At the time, newspapers were filled with advertisements, luring people to move across the country and settle in the newly incorporated California. Winchester first lived in San Francisco, but the weather bothered her arthritis. Instead, she decided to buy 40 acres of land and build a small farmhouse in the Santa Clara Valley. 

Winchester quickly started to remodel the home to make it bigger so that her three sisters could move in with her.

black and white photo of the Winchester house

The Winchester mansion.

Bettman/Getty Images


According to Boehme, Winchester had a passion for remodeling and building homes after she helped construct one back in Connecticut. Boehme said the remodels were nothing but a passion project for Winchester. 

“It was something to keep her busy,” Boehme said. “It helped her employ people and share her wealth that way. She just never really stopped building.”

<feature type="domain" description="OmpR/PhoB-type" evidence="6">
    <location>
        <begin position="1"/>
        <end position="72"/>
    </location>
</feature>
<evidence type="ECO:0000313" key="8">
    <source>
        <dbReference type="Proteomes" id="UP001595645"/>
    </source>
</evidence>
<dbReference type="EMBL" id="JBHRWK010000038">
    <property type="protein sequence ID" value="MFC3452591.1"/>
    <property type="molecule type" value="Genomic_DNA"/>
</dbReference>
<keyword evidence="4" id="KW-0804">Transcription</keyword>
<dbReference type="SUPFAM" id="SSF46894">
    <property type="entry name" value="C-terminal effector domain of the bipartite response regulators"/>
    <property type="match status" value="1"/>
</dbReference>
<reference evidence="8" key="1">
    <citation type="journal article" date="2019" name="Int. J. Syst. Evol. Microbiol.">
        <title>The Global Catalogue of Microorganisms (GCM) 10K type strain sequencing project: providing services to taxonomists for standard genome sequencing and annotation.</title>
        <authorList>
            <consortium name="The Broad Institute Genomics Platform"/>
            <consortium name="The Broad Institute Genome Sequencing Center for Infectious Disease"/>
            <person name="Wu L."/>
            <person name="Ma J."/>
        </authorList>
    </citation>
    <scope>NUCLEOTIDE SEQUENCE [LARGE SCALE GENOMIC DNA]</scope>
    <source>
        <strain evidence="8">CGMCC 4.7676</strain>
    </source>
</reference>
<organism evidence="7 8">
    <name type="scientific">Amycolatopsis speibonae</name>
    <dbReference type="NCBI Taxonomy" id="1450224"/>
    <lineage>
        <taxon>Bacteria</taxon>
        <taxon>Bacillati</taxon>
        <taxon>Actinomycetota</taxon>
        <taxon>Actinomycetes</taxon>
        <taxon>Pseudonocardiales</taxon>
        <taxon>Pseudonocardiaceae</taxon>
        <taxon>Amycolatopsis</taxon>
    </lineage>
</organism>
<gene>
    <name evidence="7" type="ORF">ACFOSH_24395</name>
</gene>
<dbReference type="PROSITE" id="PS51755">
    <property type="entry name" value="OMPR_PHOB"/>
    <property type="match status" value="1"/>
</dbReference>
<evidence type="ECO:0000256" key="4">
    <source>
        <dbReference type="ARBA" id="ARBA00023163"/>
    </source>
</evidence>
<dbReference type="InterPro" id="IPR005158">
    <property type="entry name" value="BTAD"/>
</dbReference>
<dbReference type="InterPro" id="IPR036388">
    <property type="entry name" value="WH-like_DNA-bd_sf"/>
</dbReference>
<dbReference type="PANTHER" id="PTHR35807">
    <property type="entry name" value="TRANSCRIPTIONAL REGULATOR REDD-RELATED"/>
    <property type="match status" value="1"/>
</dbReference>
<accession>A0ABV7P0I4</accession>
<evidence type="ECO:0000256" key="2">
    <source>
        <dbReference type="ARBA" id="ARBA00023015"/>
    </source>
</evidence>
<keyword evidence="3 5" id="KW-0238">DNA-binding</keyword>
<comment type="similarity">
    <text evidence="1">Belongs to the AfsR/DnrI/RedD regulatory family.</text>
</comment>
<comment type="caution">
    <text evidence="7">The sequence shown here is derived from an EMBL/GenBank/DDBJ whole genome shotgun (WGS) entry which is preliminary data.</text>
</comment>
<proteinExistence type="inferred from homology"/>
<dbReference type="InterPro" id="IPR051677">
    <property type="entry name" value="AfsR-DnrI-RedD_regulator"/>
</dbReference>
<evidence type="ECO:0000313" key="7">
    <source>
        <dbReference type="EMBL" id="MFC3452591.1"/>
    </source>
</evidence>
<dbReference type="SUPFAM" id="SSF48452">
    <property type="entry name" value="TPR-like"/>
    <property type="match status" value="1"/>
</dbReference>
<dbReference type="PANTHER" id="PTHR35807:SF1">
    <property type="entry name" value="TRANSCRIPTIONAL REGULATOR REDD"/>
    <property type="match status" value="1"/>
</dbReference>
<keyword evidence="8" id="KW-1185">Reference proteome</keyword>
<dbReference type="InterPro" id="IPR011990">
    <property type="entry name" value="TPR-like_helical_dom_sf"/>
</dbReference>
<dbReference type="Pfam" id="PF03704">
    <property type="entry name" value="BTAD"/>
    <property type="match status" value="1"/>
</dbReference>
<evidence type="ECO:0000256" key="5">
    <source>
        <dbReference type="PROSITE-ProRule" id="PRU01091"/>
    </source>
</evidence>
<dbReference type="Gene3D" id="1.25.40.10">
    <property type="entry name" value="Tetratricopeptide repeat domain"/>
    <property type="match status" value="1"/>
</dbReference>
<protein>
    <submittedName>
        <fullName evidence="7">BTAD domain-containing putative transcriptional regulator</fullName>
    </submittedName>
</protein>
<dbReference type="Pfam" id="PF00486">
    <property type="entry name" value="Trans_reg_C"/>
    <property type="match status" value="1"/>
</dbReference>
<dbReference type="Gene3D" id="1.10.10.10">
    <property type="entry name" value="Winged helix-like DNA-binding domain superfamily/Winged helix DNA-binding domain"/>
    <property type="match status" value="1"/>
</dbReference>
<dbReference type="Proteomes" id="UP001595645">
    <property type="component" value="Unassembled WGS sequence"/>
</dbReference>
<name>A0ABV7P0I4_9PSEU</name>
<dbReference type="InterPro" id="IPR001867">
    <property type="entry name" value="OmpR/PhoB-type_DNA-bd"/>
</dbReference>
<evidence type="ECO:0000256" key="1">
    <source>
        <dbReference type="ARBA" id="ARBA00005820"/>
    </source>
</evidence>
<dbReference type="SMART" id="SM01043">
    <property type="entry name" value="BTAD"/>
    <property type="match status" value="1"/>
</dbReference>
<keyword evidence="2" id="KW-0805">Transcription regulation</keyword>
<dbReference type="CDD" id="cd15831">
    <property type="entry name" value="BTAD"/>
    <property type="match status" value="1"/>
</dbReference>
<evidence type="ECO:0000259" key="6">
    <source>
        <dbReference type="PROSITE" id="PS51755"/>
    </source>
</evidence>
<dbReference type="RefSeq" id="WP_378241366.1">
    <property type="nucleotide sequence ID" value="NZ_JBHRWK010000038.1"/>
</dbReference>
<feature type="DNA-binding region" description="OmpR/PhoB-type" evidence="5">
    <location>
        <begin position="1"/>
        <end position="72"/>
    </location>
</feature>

But many think that Winchester’s remodels had other, more eerie motives.

black and white aerial shot of winchester house

The Winchester mansion.

Winchester Mystery House


There are many conspiracy theories surrounding the mansion, but the most popular lore is that Winchester went to a spiritualist and learned that she was being haunted by spirits who died at the hands of the Winchester gun company. Because she was living off the gun company’s fortune, the spiritualist told her to move to California and build a home that would appease and trap the ghosts who follow her. 

Boehme said there is no proof of that story, but Winchester did likely practice spiritualism.

“It was quite popular during and after the Civil War,” she said. “Women had lost so many of their loved ones. They were looking for some way to communicate with them.”

No matter the motive, Winchester remodeled her mansion nonstop for 38 years.

black and white photo of winchester mansion and its roof